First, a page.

I work for global creative agency XXXXXXX in London. We love your work, and would like to feature your photo (attached) in our printed publication as the title page to our ‘Technology’ section. We just wondered whether we could have permission to use a hi-res version? We can of course give you a full credit. You can see an online version of the publication here (weblink) We distribute 10,000 of our audience surveys globally to our clients (brands ranging from Nike to Hennessy), independent shops, magazines and buyers.

We are on a very deadline with this project so would be great to hear from you ASAP!

Thanks so much for your help!

From the series 'Spin' by Ben Roberts

This was my response:


Hi Xxxxxx

Thanks for your interest in my work. I’d be happy to supply the hi-res version of this image for a non-exclusive single usage fee of £xxx.

I look forward to hearing from you. 

kind regards

Ben Roberts


Of course, I pretty much knew what the response would be to that – and sure enough, the following day i received this:


Hi Ben!

Unfortunately we don’t have much of a budget for this new publication, so were hoping to give you exposure to our clients and brands and a credit for use of the photo. However, if this isn’t suitable we understand.

Thanks for your help!



You know what? I stewed on this for a while. Of course, my expectations had been met; I hadn’t been seduced by the ‘incredible opportunity’ to have my work exposed to ‘clients and brands’. My integrity was intact. However, I’ve received so many of these crappy ‘opportunities’ from tight wadded ‘creative’ agencies, I thought it was about time that I told one of them exactly what I thought of their ‘generosity’.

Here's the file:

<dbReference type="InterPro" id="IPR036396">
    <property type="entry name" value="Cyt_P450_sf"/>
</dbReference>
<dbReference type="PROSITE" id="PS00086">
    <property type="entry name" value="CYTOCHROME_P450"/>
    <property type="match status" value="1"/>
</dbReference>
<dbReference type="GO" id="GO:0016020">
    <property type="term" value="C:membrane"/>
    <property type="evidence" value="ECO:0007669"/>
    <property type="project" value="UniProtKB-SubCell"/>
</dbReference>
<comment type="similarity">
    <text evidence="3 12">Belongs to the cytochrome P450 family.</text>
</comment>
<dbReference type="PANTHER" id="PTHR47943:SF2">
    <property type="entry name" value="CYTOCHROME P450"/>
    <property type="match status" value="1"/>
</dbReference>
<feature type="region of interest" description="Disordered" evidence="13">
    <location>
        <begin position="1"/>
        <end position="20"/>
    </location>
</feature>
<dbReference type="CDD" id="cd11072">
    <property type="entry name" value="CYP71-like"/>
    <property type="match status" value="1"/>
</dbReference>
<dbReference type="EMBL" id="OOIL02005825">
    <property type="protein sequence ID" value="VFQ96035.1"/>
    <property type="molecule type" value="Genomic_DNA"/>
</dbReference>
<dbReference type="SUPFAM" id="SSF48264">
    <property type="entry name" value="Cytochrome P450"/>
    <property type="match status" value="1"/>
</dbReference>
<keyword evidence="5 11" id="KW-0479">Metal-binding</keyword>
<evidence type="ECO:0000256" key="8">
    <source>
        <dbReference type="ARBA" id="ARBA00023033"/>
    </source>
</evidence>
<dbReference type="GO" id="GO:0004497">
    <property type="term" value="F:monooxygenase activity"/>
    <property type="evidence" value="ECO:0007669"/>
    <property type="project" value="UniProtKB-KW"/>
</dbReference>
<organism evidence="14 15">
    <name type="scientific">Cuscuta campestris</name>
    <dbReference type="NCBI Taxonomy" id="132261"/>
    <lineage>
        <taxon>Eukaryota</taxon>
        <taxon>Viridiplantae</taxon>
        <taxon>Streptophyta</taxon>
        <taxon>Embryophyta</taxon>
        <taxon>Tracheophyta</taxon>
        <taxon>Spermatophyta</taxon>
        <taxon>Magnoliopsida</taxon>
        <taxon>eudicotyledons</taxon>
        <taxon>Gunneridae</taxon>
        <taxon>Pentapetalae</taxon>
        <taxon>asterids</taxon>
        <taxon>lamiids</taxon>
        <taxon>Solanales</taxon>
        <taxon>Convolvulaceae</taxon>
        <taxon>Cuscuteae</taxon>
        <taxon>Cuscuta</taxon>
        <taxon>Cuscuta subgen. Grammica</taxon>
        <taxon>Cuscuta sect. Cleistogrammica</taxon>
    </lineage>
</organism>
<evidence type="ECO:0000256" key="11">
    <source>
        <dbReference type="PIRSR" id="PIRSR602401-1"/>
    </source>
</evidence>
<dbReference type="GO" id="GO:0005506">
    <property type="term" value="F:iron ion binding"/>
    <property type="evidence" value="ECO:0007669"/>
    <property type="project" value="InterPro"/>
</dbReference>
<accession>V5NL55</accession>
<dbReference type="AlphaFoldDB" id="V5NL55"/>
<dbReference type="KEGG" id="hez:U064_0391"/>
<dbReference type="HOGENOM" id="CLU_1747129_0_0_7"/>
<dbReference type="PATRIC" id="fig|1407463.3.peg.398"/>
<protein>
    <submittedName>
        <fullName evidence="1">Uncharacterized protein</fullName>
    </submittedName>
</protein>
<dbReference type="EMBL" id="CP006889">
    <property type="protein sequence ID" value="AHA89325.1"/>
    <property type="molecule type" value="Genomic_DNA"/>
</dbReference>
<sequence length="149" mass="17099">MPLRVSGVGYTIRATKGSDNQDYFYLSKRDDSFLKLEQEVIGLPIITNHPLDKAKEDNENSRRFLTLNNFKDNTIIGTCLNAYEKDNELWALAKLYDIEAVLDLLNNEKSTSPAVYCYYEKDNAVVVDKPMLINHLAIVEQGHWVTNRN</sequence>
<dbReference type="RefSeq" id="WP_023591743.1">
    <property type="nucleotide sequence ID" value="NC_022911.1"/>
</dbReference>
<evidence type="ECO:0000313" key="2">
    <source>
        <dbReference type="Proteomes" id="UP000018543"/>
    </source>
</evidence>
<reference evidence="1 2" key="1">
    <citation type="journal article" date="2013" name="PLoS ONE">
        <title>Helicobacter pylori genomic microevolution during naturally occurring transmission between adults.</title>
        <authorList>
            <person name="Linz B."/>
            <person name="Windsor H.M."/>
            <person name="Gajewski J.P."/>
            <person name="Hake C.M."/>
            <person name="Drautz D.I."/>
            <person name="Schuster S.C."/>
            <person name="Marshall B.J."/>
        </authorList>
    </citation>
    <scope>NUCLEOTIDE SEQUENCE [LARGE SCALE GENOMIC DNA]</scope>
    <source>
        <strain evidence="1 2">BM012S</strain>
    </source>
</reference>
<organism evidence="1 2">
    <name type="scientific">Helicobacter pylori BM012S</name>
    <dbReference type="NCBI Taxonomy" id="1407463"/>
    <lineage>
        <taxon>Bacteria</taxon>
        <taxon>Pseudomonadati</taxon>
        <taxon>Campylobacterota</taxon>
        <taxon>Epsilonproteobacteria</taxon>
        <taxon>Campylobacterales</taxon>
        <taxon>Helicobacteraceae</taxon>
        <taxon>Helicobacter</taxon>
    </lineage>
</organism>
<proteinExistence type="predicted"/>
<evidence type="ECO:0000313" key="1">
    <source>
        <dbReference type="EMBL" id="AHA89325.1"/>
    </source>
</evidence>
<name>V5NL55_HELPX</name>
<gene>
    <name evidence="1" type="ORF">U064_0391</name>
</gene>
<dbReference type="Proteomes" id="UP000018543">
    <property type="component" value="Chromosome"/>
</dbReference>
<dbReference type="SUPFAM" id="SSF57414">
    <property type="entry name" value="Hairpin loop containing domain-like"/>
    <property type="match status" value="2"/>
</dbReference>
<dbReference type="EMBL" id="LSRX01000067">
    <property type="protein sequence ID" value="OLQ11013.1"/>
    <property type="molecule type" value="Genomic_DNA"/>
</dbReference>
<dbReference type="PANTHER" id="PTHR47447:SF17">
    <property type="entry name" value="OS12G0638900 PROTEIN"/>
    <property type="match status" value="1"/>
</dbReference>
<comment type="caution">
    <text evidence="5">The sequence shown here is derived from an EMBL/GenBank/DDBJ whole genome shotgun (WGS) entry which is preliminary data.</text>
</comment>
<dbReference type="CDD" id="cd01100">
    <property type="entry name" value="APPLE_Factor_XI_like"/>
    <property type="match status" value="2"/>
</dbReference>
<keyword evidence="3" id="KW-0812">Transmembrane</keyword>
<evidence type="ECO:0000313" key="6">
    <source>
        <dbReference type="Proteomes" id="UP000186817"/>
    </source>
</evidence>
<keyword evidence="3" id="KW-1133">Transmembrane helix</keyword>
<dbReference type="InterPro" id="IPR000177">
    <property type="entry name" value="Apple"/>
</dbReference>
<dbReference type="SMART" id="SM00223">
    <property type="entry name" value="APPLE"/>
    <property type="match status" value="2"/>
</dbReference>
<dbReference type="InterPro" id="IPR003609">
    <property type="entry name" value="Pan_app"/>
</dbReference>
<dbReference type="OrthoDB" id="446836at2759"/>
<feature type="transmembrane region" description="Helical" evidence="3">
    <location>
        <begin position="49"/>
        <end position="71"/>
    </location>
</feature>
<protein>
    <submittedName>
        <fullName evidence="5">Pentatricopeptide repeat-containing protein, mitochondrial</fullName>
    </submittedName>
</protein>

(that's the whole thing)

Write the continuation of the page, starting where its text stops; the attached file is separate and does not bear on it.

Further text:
Dear Xxxxxx
thanks for your response. I’ve been in this business way too long, and my ability is (obviously, or you wouldn’t want to use my photographs) too valuable to just be given away for free. do me a favour and watch this video:

perhaps it will make you and your organisation think twice about approaching content creators like me with frankly insulting ‘opportunities’ such as this;

or maybe not, but hell, sending this email will brighten my day slightly.



Students and young aspiring photographers; Whatever you do with your work, do not give it away for free to goddam leeches like these people. Don’t be seduced by false promises and the tantalising, mystical allure of your name in lights – ‘Jonny Knobhead, superstar photographer‘ – this will not fucking happen unless you are Ryan Effing McGinley. And you’re (probably) not.

Clients who truly value what you do and the content that you create will PAY YOU in ACTUAL MONEY for the work that you do for them, or the work that you have already done that they want to use.

A credit won’t buy you a new skateboard. A credit won’t help you get your film developed. A credit won’t buy you shit.

You can create your own buzz and exposure by collaborating with designers, illustrators and stylists in your peer groups; be your own publicity machine.

But when the big agencies come knocking with their cap in hand, be strong. Insist on payment in a polite, straightforward manner. If they pass this opportunity up, then move on with your head held high and your ass intact. Or maybe send them Mr Ellison’s video.